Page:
Wang L. Xiong
White Hmong qeej
The qeej (pronounced “kheng”), a free-reed multiple pipe bamboo instrument, is the most important instrument in White Hmong funeral rituals. The sounds of the qeej replicate the Hmong language, narrating the story of the journey back to the ancestors and the subsequent journey to rebirth. Ritual movements accompany the music, including swinging and circular motions. The qeej is also played at home, at festivals, during holiday celebrations, and for entertainment. The qeej connects the Hmong people spiritually and casually; it is their guide during life and after.
Wang L. Xiong is a member of the Hmong Association of Long Beach and helped found their Qeej not Gangs program, which teaches Hmong arts and culture to the community’s Hmong youth and adults. Wang learned to play the qeej from his uncle, Vatoua Xiong, a respected qeej player and Qeej not Gangs’ first qeej teacher. After his uncle moved in 1999, Wang continued to study with other masters such as Vang Yee Chue and Xeng Roger Thao, to whom he was an apprentice in ACTA’s Apprenticeship Program in 2005.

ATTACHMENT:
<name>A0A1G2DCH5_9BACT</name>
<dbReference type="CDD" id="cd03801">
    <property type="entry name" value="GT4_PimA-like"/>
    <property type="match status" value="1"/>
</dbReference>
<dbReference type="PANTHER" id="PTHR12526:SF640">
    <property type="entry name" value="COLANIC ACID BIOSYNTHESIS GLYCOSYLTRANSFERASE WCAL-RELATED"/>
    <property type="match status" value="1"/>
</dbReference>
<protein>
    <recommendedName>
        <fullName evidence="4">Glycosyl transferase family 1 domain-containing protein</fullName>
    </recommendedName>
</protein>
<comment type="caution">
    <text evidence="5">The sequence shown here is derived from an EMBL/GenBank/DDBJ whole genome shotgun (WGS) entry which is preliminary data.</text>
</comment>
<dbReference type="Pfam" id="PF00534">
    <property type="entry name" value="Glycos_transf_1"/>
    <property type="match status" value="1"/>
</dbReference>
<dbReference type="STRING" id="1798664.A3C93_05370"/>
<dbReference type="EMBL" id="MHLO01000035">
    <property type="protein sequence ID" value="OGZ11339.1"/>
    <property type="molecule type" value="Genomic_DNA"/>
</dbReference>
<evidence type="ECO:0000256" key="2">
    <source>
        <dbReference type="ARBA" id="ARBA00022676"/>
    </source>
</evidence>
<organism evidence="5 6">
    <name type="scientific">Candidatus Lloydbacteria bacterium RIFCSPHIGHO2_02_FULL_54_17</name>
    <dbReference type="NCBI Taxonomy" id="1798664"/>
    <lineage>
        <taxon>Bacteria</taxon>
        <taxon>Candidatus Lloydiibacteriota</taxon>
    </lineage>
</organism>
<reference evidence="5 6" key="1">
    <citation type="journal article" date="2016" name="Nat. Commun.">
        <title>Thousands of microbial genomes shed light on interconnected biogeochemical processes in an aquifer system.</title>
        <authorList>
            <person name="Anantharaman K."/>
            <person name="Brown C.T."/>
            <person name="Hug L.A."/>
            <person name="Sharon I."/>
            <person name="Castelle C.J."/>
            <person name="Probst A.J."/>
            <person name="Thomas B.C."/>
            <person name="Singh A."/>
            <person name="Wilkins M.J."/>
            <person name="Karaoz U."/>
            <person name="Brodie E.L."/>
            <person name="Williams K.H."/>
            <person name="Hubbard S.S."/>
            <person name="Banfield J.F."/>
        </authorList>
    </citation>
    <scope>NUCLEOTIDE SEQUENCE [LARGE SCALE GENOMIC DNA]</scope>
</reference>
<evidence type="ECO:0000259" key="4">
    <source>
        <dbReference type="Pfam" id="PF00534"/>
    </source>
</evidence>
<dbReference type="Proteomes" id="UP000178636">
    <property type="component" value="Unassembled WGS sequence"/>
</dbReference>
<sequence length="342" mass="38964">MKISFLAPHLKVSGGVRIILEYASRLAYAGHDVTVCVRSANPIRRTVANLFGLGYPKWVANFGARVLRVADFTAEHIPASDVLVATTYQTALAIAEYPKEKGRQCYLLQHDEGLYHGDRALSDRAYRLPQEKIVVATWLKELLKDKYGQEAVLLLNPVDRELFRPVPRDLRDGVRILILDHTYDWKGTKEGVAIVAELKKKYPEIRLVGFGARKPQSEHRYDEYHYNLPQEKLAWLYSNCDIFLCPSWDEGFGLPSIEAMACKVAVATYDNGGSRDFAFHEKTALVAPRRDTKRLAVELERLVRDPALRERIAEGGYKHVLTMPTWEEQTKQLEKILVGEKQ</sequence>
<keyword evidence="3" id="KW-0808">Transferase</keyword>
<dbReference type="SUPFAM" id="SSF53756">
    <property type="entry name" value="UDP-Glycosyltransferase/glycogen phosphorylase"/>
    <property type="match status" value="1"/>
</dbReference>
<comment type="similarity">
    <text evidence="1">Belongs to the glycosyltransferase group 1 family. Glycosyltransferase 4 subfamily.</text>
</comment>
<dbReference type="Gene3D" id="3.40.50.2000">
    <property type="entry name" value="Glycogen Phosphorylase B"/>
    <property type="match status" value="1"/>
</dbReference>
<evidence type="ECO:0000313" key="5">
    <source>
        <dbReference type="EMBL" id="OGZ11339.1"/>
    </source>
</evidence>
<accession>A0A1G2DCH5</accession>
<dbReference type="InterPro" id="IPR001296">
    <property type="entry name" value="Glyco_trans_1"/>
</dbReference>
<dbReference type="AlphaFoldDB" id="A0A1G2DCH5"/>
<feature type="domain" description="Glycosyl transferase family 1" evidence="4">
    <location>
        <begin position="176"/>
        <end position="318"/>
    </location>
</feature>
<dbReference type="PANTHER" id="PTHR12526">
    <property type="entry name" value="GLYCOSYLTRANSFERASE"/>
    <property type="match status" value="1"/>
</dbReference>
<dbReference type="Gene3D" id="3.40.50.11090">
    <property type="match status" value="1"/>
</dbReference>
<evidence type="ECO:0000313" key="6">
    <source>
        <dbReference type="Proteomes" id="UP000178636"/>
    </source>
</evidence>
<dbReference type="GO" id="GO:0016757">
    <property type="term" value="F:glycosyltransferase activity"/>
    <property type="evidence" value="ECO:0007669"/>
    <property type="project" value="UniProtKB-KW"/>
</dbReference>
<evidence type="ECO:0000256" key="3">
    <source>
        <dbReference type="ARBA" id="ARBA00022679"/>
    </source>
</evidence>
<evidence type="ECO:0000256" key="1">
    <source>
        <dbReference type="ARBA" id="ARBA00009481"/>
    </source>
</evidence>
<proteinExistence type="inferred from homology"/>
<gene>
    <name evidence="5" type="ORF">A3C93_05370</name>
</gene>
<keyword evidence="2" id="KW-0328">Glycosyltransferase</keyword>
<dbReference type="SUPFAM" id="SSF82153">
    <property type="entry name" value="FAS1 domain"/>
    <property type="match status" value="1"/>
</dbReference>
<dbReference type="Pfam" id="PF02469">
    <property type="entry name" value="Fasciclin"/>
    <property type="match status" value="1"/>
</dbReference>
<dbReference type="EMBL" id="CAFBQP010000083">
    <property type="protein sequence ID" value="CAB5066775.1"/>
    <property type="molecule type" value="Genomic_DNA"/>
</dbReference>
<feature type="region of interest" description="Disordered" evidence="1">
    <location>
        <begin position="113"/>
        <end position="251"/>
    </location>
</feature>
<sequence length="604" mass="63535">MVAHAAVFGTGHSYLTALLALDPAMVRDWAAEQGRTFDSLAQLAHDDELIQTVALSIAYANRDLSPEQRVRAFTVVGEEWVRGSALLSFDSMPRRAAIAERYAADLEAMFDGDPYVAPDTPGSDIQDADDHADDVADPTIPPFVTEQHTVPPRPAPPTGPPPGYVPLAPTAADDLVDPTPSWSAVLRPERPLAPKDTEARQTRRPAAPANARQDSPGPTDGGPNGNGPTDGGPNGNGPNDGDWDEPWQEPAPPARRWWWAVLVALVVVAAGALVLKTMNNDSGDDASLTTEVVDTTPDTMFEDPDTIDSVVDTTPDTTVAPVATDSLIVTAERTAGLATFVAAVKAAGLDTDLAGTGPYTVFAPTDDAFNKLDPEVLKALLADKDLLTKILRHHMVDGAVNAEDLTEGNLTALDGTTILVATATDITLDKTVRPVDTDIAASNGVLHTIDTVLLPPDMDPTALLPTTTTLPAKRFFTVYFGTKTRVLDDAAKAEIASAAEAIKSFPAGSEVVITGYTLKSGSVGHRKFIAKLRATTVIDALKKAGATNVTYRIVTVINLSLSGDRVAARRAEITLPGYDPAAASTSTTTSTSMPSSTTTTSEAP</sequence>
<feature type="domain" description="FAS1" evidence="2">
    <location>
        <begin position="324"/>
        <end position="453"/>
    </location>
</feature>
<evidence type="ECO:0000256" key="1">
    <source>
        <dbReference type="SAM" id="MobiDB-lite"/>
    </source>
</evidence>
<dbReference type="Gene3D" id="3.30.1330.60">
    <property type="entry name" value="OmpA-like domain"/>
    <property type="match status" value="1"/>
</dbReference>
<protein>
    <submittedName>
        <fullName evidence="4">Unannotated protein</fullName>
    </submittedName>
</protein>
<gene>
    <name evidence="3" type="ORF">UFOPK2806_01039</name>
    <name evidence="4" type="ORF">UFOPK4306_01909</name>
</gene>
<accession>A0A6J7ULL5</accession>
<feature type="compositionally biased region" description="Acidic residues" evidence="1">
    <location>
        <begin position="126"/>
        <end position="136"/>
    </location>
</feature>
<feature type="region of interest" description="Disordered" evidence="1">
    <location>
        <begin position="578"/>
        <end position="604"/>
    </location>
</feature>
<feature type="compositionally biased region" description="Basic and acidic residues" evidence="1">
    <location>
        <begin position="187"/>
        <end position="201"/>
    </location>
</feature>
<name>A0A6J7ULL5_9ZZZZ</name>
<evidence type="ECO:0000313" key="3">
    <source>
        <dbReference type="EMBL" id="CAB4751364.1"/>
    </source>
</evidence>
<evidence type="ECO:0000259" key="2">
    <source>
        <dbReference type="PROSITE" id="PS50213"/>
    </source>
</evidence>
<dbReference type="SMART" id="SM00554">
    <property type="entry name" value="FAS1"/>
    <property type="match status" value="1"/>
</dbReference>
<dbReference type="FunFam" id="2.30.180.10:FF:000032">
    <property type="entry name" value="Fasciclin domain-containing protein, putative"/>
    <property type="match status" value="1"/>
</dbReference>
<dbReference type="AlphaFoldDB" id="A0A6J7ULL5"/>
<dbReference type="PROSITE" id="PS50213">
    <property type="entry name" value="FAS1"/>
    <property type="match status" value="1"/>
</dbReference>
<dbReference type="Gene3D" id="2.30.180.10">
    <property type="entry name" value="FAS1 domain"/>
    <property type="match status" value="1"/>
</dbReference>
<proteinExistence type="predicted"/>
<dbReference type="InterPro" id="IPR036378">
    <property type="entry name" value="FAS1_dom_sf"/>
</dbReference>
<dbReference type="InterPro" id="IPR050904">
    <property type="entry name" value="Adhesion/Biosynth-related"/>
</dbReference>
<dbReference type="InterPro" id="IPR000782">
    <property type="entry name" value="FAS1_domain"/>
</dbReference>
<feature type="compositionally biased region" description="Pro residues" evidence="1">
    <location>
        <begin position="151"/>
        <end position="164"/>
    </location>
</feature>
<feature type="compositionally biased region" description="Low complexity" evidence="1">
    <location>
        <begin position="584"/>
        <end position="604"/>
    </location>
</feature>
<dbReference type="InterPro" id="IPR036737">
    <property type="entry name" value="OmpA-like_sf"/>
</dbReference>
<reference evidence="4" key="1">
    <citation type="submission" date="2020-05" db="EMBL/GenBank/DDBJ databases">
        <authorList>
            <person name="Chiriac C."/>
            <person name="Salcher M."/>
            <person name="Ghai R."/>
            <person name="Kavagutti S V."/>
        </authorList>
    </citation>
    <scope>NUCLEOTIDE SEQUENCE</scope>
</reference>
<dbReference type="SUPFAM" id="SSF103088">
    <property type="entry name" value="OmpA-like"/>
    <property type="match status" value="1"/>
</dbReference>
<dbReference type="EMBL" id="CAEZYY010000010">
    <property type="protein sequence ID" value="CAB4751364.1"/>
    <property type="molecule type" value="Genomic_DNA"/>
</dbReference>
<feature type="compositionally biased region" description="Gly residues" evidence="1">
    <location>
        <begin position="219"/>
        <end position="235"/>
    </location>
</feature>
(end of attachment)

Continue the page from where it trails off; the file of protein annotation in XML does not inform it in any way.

Wang L. Xiong performs Txiv Xaiv, a funeral ritual, in Bloomington, CA (2022).
with apprentice Joey Xiong
During this apprenticeship, Joey Xiong will learn Txiv Xaiv, a song-chanting, story-telling funeral ritual, by singing, studying written songs, and attending and observing funerals. The Txiv Xaiv includes over 30 songs which last 15 to 30 minutes each and are adapted to tell an individual’s story and bring harmony to the extended family.
with apprentice Gorlia Xiong
Wang was a master artist in ACTA’s Apprenticeship Program in 2012, with his daughter and apprentice Gorlia Xiong. Gorlia has been playing the qeej since 2008; the apprenticeship with her father focused on deepening her knowledge of the funeral song repertoire and rituals, including songs which accompany offerings of food, livestock, and money to the deceased spirit.